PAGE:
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'Roman child's coffin' found in Leicestershire

A child's coffin believed to date back to the 3rd Century AD has been found beneath a Leicestershire field by metal detectorists.

'Roman child's coffin' found in Leicestershire
A 1,700-year-old lead coffin, thought to contain the remains of a Roman child, has been found by a metal detecting club in a field in Leicestershire. The exact location of the burial is being kept a secret to protect the rare coffin from grave robbers [Credit: Raymonds Press]
The Digging Up The Past club found the lead coffin and Roman coins at a farm in the west of the county.

Club spokesman David Hutchings said: "I knew it was something a bit special as soon as I saw it."

Archaeologists have now been appointed by the group to help remove the coffin and analyse the find.

Mr Hutchings said he and a group of volunteers had been keeping a nightly vigil at the site because they were "scared of looters coming in and taking the grave away".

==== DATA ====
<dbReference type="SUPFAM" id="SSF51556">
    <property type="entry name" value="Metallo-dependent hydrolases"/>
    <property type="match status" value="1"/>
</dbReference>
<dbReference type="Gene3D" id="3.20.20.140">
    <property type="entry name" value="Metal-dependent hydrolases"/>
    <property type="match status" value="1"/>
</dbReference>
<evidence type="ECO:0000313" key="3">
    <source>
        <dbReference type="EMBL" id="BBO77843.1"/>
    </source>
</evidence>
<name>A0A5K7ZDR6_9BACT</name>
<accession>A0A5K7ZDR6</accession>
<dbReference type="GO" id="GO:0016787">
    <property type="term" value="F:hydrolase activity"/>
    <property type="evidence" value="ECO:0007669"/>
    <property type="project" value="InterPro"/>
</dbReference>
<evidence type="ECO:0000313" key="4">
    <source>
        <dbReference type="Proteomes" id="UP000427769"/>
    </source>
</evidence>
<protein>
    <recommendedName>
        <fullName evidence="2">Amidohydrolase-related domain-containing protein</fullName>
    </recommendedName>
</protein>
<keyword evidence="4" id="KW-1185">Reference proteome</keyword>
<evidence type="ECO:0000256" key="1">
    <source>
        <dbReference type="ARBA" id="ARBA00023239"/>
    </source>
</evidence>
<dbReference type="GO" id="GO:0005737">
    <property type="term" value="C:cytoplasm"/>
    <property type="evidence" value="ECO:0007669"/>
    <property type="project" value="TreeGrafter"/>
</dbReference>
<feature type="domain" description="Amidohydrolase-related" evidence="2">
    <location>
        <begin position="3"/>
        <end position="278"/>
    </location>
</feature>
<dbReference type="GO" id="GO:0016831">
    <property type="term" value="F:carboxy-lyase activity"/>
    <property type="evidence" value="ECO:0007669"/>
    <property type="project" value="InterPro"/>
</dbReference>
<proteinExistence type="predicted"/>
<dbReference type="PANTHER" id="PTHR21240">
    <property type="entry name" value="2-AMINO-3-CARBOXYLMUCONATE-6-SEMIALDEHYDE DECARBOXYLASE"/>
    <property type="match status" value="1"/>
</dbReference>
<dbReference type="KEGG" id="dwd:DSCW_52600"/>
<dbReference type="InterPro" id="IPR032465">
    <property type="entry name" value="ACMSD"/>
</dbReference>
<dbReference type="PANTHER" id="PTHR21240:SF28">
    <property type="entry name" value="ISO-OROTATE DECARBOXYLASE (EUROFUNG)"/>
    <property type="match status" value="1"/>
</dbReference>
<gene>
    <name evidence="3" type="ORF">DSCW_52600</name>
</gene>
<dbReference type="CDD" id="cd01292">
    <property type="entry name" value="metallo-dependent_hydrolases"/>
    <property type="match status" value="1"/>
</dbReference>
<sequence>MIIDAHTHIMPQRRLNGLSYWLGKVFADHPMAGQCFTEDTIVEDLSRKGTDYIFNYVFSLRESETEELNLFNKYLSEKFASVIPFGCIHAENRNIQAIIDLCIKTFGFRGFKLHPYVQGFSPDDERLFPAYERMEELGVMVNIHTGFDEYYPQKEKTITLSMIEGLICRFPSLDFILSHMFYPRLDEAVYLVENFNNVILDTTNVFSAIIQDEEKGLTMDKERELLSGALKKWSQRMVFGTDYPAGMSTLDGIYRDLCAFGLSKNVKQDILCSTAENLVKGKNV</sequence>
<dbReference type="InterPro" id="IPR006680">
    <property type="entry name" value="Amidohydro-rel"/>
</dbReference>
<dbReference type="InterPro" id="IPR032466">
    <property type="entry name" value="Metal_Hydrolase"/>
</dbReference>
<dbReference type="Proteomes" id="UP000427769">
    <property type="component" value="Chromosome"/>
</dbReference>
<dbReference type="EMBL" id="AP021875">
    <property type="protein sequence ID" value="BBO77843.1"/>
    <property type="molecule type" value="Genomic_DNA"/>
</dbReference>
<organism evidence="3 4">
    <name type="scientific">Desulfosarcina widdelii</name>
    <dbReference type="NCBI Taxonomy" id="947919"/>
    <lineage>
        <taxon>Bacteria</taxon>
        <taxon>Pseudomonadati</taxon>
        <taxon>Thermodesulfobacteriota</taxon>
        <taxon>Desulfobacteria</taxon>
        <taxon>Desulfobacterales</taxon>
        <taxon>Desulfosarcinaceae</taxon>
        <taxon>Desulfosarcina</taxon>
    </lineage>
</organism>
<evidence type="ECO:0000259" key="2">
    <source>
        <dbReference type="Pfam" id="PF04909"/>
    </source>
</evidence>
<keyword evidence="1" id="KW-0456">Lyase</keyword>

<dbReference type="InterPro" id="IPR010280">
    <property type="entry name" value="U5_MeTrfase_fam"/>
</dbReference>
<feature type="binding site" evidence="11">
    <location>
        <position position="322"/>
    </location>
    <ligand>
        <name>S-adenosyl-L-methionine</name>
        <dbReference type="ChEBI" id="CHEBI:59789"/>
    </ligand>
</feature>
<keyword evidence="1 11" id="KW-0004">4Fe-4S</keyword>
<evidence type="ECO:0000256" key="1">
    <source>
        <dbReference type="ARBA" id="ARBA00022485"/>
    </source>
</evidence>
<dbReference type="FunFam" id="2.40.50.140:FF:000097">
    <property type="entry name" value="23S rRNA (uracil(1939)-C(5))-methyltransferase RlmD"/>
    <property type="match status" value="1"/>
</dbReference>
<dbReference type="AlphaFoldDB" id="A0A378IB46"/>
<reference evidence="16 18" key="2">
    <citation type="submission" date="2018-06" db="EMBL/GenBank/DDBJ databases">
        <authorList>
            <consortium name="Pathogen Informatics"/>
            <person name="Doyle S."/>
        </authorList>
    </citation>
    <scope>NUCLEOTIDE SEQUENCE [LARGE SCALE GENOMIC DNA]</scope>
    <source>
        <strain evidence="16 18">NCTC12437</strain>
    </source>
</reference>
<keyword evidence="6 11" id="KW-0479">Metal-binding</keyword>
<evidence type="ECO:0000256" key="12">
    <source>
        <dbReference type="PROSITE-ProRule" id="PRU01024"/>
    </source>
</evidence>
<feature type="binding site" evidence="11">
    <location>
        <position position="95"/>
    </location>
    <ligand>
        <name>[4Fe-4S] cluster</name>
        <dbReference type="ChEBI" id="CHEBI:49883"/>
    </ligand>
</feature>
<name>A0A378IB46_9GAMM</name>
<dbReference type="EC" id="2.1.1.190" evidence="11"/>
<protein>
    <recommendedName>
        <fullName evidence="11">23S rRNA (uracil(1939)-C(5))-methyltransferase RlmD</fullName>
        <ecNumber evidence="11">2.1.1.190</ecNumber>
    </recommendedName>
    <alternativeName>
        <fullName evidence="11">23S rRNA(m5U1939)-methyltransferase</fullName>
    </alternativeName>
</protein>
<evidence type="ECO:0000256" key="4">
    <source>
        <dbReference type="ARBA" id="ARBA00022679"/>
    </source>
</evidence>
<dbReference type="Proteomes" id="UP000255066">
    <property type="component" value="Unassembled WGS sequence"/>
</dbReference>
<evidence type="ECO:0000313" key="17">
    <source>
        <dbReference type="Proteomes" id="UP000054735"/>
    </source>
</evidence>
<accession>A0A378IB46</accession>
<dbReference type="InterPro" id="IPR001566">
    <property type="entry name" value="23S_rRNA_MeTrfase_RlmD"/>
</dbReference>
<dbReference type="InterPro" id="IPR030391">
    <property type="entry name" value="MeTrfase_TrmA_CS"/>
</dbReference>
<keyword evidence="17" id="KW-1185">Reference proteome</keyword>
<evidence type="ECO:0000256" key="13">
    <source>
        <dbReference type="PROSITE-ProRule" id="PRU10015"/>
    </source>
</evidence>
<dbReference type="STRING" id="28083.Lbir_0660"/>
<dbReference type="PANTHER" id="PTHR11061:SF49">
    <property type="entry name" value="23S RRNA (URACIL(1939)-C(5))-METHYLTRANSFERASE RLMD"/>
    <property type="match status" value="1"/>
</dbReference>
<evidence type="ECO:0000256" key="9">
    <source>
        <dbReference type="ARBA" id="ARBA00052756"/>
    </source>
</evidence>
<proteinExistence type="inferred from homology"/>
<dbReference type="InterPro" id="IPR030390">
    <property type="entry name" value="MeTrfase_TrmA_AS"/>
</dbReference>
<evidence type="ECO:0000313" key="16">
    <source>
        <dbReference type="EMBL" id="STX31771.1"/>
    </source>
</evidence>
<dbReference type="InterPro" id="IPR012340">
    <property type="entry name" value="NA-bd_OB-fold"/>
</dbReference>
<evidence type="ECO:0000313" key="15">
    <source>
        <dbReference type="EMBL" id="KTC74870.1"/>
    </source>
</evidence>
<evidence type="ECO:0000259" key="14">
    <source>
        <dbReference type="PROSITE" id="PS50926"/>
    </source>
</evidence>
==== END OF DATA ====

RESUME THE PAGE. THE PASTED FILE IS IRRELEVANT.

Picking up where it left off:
The exact location of the find has not been revealed.

'Unique find'

"The excitement on the site was fantastic. We didn't realise what it was at first," he added. "The council archaeologists have told us it is a unique find - a find of a lifetime really. It is sitting in the middle of a field at the moment. It is a bit vulnerable. So we will stay throughout the night keeping watch on it until it is removed."

'Roman child's coffin' found in Leicestershire
The lead coffin is thought to hold the remains of the child of a very wealthy individual as it is estimated the casket would have cost the equivalent of about £200,000 in the third century AD [Credit: Raymonds Press]
The club has now gathered funding and appointed experts Archaeology Warwickshire to help extract and analyse the find.

Mr Hutchings said if permission was granted the excavation could take place by the end of the week.

Leicestershire County Council's finds liaison officer, Wendy Scott, said they had to treat the find with respect and dignity.

She said: "We have to remember this is human remains - it is a child's body - and the best procedure is to leave it alone and rest in the position it is in or rebury it. It is the remains of a Roman occupant of Leicestershire so of course we are interested in it. It is up to the landowner to decide to remove it."

Source: BBC News Website [October 24, 2013]
TANN

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